Rasulullah [Sallallahu álayhi wa sallam] was offered milk mixed with water while a Bedouin was sitting on his right, and seated to his left was Sayyiduná Abu Bakr [Radiallahu anhu]. Rasulullah [Sallallahu álayhi wa sallam] drank  some and handed it over to the Bedouin saying, “From the right, then to the right.” [2]

Do not proceed to the left even if the person to the left is of higher status in knowledge, virtue or age, unless those on the right agree to pass their right. This is in conformity to what Rasulullah [Sallallahu álayhi wa sallam] did when he was seated with an elder to his left and a young man to his right when he was offered a drink. After drinking, he asked the young man: “Would you give me permission to pass it to those elderly on the left? The boy answered, “By Allah, no. I would not favour anyone with my share of your drink.” Rasulullah [Sallallahu álayhi wa sallam] willingly put the drink in the young man’s hand indicating that it was his right.”

Therefore, the general rule is to start on the right if those present are equal in merit. However, if there is a person who is distinguished by a respectable trait or is one of virtue, then undoubtedly to start with that person would be more appropriate. (Then move to the right.)

If we were to follow the alleged rule that, hosts ought to start with the persons who are on their immediate right, then this could result in starting with a child, a servant, a driver, or a guard, who may even be a non-Muslim, at the expense of more prominet guests such as a dignitary, a revered scholar, a leader, a parent, a grandparent, or an uncle. Would it be acceptable by the Shariah and its refined manner to forsake honouring and starting with a child, a servant, a driver and then proceed to a person of higher status? Also, it is possible that there may be ten persons or more, sitting on the right, before the most honourable person. In that case, he may only be reached after ten or even twenty more people. Islamic manners definitely do not accept this irregular conduct.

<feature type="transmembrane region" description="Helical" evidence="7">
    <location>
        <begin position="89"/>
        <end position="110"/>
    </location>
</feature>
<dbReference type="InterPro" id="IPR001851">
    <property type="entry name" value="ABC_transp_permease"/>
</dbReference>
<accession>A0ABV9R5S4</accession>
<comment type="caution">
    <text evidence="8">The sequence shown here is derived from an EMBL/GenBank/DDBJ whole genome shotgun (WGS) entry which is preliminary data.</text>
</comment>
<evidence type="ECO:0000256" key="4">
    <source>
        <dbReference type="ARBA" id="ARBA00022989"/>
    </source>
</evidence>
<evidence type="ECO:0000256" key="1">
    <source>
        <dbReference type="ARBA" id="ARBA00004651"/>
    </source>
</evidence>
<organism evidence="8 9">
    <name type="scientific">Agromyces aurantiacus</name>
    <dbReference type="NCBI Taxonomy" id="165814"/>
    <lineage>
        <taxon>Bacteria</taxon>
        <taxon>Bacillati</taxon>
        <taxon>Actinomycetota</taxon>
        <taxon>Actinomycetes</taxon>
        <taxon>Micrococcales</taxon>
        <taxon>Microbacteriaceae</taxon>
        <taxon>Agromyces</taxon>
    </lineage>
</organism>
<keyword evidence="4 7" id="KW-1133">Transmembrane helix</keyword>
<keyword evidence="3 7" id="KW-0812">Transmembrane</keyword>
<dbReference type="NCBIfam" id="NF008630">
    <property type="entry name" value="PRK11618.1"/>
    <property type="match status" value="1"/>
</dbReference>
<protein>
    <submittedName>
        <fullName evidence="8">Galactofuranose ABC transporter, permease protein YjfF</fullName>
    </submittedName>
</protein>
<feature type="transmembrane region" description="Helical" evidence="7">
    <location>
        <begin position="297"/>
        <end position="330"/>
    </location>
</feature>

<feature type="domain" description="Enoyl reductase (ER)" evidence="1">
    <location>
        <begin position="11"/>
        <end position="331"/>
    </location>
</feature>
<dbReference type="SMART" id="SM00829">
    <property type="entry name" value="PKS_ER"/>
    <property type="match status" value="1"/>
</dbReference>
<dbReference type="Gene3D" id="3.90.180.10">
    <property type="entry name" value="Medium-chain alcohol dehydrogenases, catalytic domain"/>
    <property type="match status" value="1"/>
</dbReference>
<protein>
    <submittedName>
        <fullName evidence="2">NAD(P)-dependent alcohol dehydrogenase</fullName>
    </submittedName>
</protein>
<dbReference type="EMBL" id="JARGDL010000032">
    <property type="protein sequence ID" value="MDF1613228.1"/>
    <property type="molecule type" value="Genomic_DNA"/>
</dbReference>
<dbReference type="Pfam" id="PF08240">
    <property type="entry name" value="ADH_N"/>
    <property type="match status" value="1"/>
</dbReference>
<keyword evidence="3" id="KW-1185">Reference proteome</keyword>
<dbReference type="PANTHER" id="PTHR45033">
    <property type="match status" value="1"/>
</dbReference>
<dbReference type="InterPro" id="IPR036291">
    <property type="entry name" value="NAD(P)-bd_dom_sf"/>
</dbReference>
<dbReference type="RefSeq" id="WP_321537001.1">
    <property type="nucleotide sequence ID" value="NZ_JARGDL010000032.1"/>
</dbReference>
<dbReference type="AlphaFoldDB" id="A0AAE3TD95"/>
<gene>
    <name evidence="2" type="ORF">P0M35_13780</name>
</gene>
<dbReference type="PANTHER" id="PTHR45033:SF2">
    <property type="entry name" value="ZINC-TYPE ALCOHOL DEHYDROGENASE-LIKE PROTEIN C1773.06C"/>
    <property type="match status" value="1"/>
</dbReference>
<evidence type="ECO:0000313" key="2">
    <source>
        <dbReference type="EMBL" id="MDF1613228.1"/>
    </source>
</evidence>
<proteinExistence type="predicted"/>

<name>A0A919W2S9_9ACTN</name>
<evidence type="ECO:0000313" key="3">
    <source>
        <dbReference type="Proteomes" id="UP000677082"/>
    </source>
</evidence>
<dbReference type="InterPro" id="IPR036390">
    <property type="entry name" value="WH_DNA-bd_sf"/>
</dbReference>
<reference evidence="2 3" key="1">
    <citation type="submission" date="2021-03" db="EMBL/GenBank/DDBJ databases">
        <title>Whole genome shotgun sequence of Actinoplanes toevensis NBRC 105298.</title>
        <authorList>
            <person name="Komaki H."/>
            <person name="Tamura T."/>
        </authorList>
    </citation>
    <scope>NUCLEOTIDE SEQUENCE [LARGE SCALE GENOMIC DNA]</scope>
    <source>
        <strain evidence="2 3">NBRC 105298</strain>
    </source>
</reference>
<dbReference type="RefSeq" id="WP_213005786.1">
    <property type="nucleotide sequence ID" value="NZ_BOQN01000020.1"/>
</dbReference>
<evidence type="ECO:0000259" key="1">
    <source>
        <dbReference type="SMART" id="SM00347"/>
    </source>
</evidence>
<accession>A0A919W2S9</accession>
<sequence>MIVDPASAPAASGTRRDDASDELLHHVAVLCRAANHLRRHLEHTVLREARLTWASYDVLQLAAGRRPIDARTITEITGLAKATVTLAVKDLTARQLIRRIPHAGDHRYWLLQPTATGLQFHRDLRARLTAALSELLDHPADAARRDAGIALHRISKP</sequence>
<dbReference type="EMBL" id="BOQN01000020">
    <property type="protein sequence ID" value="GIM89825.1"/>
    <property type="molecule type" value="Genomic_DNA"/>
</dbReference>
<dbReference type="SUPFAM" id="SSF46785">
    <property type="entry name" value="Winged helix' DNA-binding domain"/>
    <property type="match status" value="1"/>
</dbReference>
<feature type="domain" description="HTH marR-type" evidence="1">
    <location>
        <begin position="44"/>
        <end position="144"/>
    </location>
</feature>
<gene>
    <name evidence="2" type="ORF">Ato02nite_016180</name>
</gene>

However, if someone asks for a drink, they have a right to be served before anybody else regardless of his age or status. It should then be served to those on his right. If this person notices someone elder pt og higher status showing desire for the drink, he may willingly give up his right in favour of that person. When preferring others to oneself, one has practised the Islamic manner of unselfishness and one will achieve great virtue and earn great rewards.

[1] In this manner one will not be expressing one’s personal preference of some over others.

[2] In this instance, Rasulullah [Sallallahu álayhi wa sallam] being the most honorable was the first to drink. Hence, the drink was offered from his right thereafter.

Elders are to be Served First

Give precedence to the elderly or to dignitaries ahead of anyone else. After that, you may proceed with those on their right, which is in accordance with the practice of Rasulullah [Sallallahu álayhi wa sallam]. The evidence supporting this manner in addition to the hadith mentioned here, is illustrated in many ahadith, some of which are cited below.

Imam Muslim [Rahimahullah] reported in his Sahih under the chapter of , “The Manners and Rules of Eating and Drinking”  that Sayyiduná Hudhaifah Ibn Yamán [Radiallahu anhu] said, “Whenever we were invited to a meal with Rasulullah [Sallallahu álayhi wa sallam], we would not stretch out for the foodwith our hands until he reached for it.”

To emphasise the importance of these manners, Imam An-Nawawi [Rahimahullah], in his book Riyadhus Salihin, cited a large collection of Ahadith and devoted an entire chapter to this subject entitled, “The Chapter of Respecting  Scholars, the Elderly, the Dignitaries, Giving them Precedence and the Best Seat and Acknowledging their Rank.”

Allah said in the Qurán:

“Are those who know equal to those who do not know? It is only those who possess knowledge that receive admonition.” (Surah az-Zumar: 9)

Sayyiduná ‘Uqbah Ibn ‘Amr Al-Badri Al-Ansari [Radiallahu anhu] stated that Rasulullah [Sallallahu álayhi wa sallam] said, “Those who are best at reciting the Qurán should lead the people saláh. If they are equal, then those who are well versed in the sunnah should lead, if they are equal, then a person who emigrated earlier (from Makkah to Madinah) should lead. If they emigrated at the same time, then the elder should lead.” [Sahih Muslim]

Sayyiduná ‘Abdullah Ibn Mas’úd [Radiallahu anhu] reported that Rasulullah [Sallallahu álayhi wa sallam] said, ” Let your wise men and intelligent ones stand close to me (in saláh), then those that are lower than them in rank, and then those that are lower than them in rank, and so on. (Rasulullah [Sallallahu álayhi wa sallam] said this thrice.)” [Sahih Muslim]